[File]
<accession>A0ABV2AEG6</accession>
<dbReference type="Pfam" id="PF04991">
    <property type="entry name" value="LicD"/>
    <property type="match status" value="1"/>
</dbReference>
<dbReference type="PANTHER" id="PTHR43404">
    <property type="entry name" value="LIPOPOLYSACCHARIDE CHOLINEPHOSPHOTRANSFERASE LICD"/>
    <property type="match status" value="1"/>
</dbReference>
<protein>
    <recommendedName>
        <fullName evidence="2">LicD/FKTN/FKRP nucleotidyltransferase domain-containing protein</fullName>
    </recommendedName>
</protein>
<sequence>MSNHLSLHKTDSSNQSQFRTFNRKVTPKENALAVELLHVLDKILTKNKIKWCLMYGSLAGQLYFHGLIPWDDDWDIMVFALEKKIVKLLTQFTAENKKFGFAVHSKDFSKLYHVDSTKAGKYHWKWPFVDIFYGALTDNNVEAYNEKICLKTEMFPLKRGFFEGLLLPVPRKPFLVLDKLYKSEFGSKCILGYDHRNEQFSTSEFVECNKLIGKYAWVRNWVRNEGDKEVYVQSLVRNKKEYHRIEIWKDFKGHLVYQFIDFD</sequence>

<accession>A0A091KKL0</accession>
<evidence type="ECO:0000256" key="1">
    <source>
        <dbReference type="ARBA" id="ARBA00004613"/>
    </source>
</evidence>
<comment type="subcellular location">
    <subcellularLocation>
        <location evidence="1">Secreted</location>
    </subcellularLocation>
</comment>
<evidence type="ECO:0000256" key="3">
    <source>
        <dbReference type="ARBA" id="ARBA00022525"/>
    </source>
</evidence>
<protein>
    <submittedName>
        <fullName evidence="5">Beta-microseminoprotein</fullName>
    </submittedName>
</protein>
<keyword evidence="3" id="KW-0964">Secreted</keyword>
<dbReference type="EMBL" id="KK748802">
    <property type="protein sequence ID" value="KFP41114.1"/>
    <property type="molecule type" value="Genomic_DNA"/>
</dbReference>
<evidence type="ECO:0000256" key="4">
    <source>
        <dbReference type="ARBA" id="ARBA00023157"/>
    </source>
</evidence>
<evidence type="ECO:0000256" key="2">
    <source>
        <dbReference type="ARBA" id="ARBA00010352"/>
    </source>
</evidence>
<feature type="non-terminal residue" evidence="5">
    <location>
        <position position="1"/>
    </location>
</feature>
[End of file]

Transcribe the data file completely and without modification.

<accession>A0ABV2AEG6</accession>
<dbReference type="Pfam" id="PF04991">
    <property type="entry name" value="LicD"/>
    <property type="match status" value="1"/>
</dbReference>
<dbReference type="PANTHER" id="PTHR43404">
    <property type="entry name" value="LIPOPOLYSACCHARIDE CHOLINEPHOSPHOTRANSFERASE LICD"/>
    <property type="match status" value="1"/>
</dbReference>
<protein>
    <recommendedName>
        <fullName evidence="2">LicD/FKTN/FKRP nucleotidyltransferase domain-containing protein</fullName>
    </recommendedName>
</protein>
<sequence>MSNHLSLHKTDSSNQSQFRTFNRKVTPKENALAVELLHVLDKILTKNKIKWCLMYGSLAGQLYFHGLIPWDDDWDIMVFALEKKIVKLLTQFTAENKKFGFAVHSKDFSKLYHVDSTKAGKYHWKWPFVDIFYGALTDNNVEAYNEKICLKTEMFPLKRGFFEGLLLPVPRKPFLVLDKLYKSEFGSKCILGYDHRNEQFSTSEFVECNKLIGKYAWVRNWVRNEGDKEVYVQSLVRNKKEYHRIEIWKDFKGHLVYQFIDFD</sequence>

<accession>A0A091KKL0</accession>
<evidence type="ECO:0000256" key="1">
    <source>
        <dbReference type="ARBA" id="ARBA00004613"/>
    </source>
</evidence>
<comment type="subcellular location">
    <subcellularLocation>
        <location evidence="1">Secreted</location>
    </subcellularLocation>
</comment>
<evidence type="ECO:0000256" key="3">
    <source>
        <dbReference type="ARBA" id="ARBA00022525"/>
    </source>
</evidence>
<protein>
    <submittedName>
        <fullName evidence="5">Beta-microseminoprotein</fullName>
    </submittedName>
</protein>
<keyword evidence="3" id="KW-0964">Secreted</keyword>
<dbReference type="EMBL" id="KK748802">
    <property type="protein sequence ID" value="KFP41114.1"/>
    <property type="molecule type" value="Genomic_DNA"/>
</dbReference>
<evidence type="ECO:0000256" key="4">
    <source>
        <dbReference type="ARBA" id="ARBA00023157"/>
    </source>
</evidence>
<evidence type="ECO:0000256" key="2">
    <source>
        <dbReference type="ARBA" id="ARBA00010352"/>
    </source>
</evidence>
<feature type="non-terminal residue" evidence="5">
    <location>
        <position position="1"/>
    </location>
</feature>